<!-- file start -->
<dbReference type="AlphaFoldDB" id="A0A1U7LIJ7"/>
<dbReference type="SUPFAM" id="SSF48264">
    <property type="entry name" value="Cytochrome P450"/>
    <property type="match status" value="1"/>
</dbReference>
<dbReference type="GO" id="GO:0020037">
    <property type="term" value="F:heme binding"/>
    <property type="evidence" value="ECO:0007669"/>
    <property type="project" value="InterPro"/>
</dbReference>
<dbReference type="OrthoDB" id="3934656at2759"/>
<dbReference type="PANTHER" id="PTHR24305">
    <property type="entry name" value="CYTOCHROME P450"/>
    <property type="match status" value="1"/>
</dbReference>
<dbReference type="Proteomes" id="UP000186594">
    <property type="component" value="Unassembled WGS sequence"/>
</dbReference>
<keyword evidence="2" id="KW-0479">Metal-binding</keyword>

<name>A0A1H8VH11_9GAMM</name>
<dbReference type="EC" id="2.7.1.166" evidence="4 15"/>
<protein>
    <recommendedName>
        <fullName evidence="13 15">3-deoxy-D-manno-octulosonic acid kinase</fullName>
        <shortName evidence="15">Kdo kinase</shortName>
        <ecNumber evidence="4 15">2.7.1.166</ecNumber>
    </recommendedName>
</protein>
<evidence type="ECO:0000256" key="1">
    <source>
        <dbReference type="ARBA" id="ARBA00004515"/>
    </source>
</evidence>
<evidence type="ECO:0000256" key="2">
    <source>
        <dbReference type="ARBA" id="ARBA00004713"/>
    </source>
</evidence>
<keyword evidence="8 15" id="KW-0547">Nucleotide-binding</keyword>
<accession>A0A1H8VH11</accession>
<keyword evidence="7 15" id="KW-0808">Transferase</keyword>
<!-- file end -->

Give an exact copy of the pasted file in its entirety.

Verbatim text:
<dbReference type="AlphaFoldDB" id="A0A1U7LIJ7"/>
<dbReference type="SUPFAM" id="SSF48264">
    <property type="entry name" value="Cytochrome P450"/>
    <property type="match status" value="1"/>
</dbReference>
<dbReference type="GO" id="GO:0020037">
    <property type="term" value="F:heme binding"/>
    <property type="evidence" value="ECO:0007669"/>
    <property type="project" value="InterPro"/>
</dbReference>
<dbReference type="OrthoDB" id="3934656at2759"/>
<dbReference type="PANTHER" id="PTHR24305">
    <property type="entry name" value="CYTOCHROME P450"/>
    <property type="match status" value="1"/>
</dbReference>
<dbReference type="Proteomes" id="UP000186594">
    <property type="component" value="Unassembled WGS sequence"/>
</dbReference>
<keyword evidence="2" id="KW-0479">Metal-binding</keyword>

<name>A0A1H8VH11_9GAMM</name>
<dbReference type="EC" id="2.7.1.166" evidence="4 15"/>
<protein>
    <recommendedName>
        <fullName evidence="13 15">3-deoxy-D-manno-octulosonic acid kinase</fullName>
        <shortName evidence="15">Kdo kinase</shortName>
        <ecNumber evidence="4 15">2.7.1.166</ecNumber>
    </recommendedName>
</protein>
<evidence type="ECO:0000256" key="1">
    <source>
        <dbReference type="ARBA" id="ARBA00004515"/>
    </source>
</evidence>
<evidence type="ECO:0000256" key="2">
    <source>
        <dbReference type="ARBA" id="ARBA00004713"/>
    </source>
</evidence>
<keyword evidence="8 15" id="KW-0547">Nucleotide-binding</keyword>
<accession>A0A1H8VH11</accession>
<keyword evidence="7 15" id="KW-0808">Transferase</keyword>